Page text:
up an international fund to fight such suits. Matthew L. Myers, president
of the Campaign for Tobacco-Free Kids, an advocacy group that administers
the fund, called the chamber “the tobacco industry’s most formidable front
group,” adding, “it pops up everywhere.”

In Ukraine, the chamber’s involvement was no surprise to Hanna Hopko, the
lawmaker who led the hearing in Parliament. She said the chamber there had
fought against antismoking laws for years.

“They were against the tobacco tax increase, they were against placing
warning labels on cigarettes,” she said. “This is just business as usual
for them.”

Country-by-Country Strategy

More than 3,000 miles away, in Nepal, the health ministry proposed a law
last year to increase the size of graphic warning labels from covering
three-fourths of a cigarette pack to 90 percent. Countries like Nepal that
have ratified the W.H.O. treaty are supposed to take steps to make
cigarette packs less appealing.

Not long afterward, one of Nepal’s top officials, Lilamani Poudel, said he
received an email from a representative of the chamber’s local affiliate in
the country, warning that the proposal “would negate foreign investment”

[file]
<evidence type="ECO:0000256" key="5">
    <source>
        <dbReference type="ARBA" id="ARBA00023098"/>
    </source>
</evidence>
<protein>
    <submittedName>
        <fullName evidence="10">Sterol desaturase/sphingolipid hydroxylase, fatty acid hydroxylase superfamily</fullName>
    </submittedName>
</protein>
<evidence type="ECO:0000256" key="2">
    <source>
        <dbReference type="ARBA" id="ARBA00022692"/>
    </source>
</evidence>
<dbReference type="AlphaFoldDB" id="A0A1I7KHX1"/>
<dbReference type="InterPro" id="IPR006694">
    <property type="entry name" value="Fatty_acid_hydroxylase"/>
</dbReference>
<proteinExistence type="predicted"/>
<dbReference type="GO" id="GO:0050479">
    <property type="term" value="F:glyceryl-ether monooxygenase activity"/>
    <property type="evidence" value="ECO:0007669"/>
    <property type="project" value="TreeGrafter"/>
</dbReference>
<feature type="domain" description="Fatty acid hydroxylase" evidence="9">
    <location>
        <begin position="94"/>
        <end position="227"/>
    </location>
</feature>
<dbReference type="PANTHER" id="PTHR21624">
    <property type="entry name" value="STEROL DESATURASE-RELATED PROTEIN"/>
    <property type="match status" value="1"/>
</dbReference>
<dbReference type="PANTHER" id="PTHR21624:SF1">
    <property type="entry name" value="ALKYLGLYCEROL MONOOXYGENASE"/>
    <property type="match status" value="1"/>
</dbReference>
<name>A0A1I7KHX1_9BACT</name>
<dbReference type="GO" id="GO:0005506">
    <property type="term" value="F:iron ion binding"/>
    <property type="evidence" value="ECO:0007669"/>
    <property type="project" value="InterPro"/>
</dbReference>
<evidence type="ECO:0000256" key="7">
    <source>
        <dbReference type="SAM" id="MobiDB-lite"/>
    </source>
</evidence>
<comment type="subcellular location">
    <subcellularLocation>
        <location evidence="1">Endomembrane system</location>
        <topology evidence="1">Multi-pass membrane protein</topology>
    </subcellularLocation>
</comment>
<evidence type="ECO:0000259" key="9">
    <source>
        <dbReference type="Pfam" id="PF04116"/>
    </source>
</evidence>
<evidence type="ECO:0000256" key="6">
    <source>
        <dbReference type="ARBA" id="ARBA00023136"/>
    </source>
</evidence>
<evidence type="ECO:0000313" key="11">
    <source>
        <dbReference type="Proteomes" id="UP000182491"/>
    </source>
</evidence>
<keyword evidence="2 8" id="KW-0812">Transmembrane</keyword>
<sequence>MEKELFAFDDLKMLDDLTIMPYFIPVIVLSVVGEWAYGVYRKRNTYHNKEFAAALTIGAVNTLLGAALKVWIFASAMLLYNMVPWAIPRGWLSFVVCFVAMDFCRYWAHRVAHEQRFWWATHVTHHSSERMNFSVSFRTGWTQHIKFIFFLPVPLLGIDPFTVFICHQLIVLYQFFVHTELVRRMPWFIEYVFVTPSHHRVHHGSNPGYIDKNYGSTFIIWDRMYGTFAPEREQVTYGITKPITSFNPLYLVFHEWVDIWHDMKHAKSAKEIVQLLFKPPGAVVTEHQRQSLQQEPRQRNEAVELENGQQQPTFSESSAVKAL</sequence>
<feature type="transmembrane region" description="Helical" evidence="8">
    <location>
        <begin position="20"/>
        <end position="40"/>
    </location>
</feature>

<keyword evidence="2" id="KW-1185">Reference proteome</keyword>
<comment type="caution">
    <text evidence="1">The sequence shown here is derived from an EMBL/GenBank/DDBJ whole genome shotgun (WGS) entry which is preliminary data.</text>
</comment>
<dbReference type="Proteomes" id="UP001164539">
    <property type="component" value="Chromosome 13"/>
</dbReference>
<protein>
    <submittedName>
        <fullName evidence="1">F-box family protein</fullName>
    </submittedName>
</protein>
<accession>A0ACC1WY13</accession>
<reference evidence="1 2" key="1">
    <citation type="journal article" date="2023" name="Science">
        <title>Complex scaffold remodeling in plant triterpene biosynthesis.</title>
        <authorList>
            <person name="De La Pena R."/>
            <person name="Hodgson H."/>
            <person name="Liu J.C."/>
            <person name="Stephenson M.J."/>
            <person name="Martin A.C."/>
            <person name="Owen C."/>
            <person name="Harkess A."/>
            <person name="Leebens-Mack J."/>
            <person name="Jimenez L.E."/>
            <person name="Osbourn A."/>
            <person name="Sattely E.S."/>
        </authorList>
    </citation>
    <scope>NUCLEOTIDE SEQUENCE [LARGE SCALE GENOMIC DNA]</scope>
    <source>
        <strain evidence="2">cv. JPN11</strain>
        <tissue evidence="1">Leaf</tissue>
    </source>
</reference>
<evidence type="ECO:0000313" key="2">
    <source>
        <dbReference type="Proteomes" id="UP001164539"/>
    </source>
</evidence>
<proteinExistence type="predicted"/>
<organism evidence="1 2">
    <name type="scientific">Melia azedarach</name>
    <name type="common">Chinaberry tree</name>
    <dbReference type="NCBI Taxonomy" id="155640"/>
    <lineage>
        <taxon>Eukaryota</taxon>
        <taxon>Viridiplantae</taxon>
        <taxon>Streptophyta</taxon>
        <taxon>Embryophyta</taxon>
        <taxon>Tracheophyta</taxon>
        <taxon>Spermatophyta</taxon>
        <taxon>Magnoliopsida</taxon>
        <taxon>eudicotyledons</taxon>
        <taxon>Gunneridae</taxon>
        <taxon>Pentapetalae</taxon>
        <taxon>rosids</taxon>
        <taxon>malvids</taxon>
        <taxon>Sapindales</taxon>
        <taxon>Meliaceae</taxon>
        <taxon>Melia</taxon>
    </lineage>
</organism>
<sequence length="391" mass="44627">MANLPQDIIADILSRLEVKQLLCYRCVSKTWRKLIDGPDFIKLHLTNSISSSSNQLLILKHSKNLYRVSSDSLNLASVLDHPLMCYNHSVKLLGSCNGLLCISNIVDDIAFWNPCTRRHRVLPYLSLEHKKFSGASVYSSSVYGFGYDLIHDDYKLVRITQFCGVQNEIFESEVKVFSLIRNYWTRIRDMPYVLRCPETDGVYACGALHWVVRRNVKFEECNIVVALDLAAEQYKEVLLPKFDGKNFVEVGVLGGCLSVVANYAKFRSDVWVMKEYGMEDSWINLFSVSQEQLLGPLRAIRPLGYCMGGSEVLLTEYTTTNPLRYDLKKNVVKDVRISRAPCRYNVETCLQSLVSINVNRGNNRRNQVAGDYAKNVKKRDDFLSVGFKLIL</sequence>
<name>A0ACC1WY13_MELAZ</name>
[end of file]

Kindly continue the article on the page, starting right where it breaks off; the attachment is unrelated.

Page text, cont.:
and “invite instability.”

In January, the U.S. Chamber itself weighed in. In a letter to Nepal’s
deputy prime minister, a senior vice president at the chamber, Tami Overby,
wrote that she was “not aware of any science-based evidence” that larger
warning labels “will have any discernible impact on reducing or
discouraging tobacco use.”

A 2013 Harvard study found that graphic warning labels “play a lifesaving
role in highlighting the dangers of smoking and encouraging smokers to
quit.”

While Nepal eventually mandated the change in warning labels, cigarette
companies filed for an extension and compliance has stalled.

“Since we have to focus on responding to the devastating earthquake, we